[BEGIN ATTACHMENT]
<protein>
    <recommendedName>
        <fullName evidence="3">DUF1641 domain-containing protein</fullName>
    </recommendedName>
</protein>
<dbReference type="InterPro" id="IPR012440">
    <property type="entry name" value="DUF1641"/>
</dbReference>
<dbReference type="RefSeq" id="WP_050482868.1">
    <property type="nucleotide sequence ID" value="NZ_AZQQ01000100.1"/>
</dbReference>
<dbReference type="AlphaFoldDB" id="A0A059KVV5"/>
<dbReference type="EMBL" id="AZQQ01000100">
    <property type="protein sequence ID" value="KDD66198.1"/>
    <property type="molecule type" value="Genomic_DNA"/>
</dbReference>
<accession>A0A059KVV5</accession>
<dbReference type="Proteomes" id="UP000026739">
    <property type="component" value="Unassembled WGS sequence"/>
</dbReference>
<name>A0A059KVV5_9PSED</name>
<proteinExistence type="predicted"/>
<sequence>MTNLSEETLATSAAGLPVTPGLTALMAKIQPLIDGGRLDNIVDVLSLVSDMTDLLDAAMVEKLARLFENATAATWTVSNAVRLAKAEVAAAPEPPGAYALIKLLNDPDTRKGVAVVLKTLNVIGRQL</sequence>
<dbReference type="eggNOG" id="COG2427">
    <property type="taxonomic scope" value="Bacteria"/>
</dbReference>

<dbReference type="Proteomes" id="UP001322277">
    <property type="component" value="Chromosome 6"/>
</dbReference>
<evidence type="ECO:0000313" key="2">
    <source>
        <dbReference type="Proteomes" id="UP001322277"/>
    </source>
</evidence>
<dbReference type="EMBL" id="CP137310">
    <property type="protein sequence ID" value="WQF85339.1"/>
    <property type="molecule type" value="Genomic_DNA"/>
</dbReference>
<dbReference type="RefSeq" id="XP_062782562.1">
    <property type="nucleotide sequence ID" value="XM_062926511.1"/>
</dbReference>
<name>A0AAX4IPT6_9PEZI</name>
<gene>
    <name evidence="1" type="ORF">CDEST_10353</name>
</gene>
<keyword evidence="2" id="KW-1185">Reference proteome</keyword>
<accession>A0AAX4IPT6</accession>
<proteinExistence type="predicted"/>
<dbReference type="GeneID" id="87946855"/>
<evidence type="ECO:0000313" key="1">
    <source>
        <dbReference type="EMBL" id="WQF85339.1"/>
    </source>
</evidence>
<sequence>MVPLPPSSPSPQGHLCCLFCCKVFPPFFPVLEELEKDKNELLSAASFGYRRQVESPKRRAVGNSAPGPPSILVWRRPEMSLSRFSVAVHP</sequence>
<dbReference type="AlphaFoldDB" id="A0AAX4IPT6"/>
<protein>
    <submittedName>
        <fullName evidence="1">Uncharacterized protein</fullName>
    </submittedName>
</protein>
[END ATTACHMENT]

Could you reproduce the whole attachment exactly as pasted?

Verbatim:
<protein>
    <recommendedName>
        <fullName evidence="3">DUF1641 domain-containing protein</fullName>
    </recommendedName>
</protein>
<dbReference type="InterPro" id="IPR012440">
    <property type="entry name" value="DUF1641"/>
</dbReference>
<dbReference type="RefSeq" id="WP_050482868.1">
    <property type="nucleotide sequence ID" value="NZ_AZQQ01000100.1"/>
</dbReference>
<dbReference type="AlphaFoldDB" id="A0A059KVV5"/>
<dbReference type="EMBL" id="AZQQ01000100">
    <property type="protein sequence ID" value="KDD66198.1"/>
    <property type="molecule type" value="Genomic_DNA"/>
</dbReference>
<accession>A0A059KVV5</accession>
<dbReference type="Proteomes" id="UP000026739">
    <property type="component" value="Unassembled WGS sequence"/>
</dbReference>
<name>A0A059KVV5_9PSED</name>
<proteinExistence type="predicted"/>
<sequence>MTNLSEETLATSAAGLPVTPGLTALMAKIQPLIDGGRLDNIVDVLSLVSDMTDLLDAAMVEKLARLFENATAATWTVSNAVRLAKAEVAAAPEPPGAYALIKLLNDPDTRKGVAVVLKTLNVIGRQL</sequence>
<dbReference type="eggNOG" id="COG2427">
    <property type="taxonomic scope" value="Bacteria"/>
</dbReference>

<dbReference type="Proteomes" id="UP001322277">
    <property type="component" value="Chromosome 6"/>
</dbReference>
<evidence type="ECO:0000313" key="2">
    <source>
        <dbReference type="Proteomes" id="UP001322277"/>
    </source>
</evidence>
<dbReference type="EMBL" id="CP137310">
    <property type="protein sequence ID" value="WQF85339.1"/>
    <property type="molecule type" value="Genomic_DNA"/>
</dbReference>
<dbReference type="RefSeq" id="XP_062782562.1">
    <property type="nucleotide sequence ID" value="XM_062926511.1"/>
</dbReference>
<name>A0AAX4IPT6_9PEZI</name>
<gene>
    <name evidence="1" type="ORF">CDEST_10353</name>
</gene>
<keyword evidence="2" id="KW-1185">Reference proteome</keyword>
<accession>A0AAX4IPT6</accession>
<proteinExistence type="predicted"/>
<dbReference type="GeneID" id="87946855"/>
<evidence type="ECO:0000313" key="1">
    <source>
        <dbReference type="EMBL" id="WQF85339.1"/>
    </source>
</evidence>
<sequence>MVPLPPSSPSPQGHLCCLFCCKVFPPFFPVLEELEKDKNELLSAASFGYRRQVESPKRRAVGNSAPGPPSILVWRRPEMSLSRFSVAVHP</sequence>
<dbReference type="AlphaFoldDB" id="A0AAX4IPT6"/>
<protein>
    <submittedName>
        <fullName evidence="1">Uncharacterized protein</fullName>
    </submittedName>
</protein>